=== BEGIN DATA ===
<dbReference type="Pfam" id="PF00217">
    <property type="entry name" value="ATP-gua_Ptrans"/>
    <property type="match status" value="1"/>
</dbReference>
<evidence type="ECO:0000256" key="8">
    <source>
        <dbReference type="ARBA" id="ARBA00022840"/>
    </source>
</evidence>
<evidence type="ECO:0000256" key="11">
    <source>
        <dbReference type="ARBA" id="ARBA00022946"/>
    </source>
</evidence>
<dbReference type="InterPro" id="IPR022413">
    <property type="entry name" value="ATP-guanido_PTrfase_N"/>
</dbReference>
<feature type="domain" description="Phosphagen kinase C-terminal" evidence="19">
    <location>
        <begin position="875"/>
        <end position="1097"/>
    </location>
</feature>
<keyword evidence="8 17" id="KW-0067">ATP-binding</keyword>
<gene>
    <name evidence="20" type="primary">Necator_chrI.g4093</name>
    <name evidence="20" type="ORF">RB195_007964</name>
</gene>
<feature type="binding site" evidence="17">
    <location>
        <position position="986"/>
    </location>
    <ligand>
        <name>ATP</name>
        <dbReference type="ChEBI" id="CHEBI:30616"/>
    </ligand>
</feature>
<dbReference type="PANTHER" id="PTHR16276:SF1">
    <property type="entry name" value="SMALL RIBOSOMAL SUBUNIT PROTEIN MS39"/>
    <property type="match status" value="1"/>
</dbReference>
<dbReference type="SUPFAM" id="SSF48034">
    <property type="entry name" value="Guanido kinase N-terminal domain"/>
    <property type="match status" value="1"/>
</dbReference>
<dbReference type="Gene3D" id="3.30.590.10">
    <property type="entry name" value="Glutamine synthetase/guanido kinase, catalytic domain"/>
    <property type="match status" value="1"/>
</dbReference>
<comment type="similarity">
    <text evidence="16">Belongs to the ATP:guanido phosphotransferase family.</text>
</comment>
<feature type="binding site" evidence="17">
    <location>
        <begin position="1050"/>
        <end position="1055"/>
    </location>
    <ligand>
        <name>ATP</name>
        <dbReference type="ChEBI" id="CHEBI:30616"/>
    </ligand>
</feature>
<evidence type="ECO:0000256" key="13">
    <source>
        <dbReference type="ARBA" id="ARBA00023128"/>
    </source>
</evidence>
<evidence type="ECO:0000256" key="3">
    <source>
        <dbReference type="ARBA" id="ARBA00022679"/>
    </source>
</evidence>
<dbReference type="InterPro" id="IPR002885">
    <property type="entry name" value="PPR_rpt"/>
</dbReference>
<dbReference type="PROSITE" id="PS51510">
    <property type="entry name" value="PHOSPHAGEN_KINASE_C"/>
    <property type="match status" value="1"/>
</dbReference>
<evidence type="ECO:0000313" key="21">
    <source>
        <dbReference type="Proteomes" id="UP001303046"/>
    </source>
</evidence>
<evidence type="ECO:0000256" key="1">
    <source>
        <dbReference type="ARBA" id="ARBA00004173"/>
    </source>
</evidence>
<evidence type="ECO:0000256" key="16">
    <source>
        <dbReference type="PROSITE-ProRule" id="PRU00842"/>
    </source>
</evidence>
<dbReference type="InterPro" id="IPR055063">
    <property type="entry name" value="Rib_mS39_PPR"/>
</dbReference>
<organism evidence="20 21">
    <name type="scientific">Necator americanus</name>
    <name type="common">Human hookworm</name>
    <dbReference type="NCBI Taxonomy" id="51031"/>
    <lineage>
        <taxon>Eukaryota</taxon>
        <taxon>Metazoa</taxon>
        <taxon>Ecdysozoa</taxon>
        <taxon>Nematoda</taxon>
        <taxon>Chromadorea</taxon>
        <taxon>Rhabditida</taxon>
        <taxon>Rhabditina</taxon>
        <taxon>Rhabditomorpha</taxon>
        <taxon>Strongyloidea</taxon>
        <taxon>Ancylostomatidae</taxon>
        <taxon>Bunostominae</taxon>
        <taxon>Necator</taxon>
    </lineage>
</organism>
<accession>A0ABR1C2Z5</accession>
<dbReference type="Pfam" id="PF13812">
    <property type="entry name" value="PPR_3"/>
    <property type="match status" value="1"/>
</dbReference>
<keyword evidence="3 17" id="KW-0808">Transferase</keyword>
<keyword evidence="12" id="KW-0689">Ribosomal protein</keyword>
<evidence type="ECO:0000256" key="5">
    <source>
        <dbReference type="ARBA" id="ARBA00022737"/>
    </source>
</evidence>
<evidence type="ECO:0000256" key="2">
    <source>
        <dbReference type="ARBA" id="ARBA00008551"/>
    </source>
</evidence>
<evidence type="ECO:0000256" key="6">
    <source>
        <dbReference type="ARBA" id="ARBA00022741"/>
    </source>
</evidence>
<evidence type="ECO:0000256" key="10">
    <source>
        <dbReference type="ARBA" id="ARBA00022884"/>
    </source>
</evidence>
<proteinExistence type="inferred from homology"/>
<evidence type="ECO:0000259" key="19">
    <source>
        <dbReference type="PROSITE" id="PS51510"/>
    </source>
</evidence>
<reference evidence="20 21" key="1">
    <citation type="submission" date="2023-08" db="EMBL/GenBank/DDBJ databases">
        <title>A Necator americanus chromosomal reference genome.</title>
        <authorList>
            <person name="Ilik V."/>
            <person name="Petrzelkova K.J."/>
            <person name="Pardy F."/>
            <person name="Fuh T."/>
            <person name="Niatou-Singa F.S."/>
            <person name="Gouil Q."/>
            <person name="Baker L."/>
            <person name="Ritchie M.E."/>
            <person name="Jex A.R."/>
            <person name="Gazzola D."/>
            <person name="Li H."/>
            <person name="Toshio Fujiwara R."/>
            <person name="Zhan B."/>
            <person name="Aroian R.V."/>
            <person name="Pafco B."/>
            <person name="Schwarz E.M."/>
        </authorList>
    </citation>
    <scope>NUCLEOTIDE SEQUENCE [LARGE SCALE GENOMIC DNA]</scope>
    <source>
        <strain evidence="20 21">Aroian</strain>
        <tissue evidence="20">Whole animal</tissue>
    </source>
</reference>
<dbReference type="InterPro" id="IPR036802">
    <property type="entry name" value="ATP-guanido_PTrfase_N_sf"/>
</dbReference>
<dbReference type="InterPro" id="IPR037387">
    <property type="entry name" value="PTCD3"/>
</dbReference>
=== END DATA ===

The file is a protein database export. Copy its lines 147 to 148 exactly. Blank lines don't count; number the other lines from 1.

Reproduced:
        <dbReference type="PROSITE" id="PS51510"/>
    </source>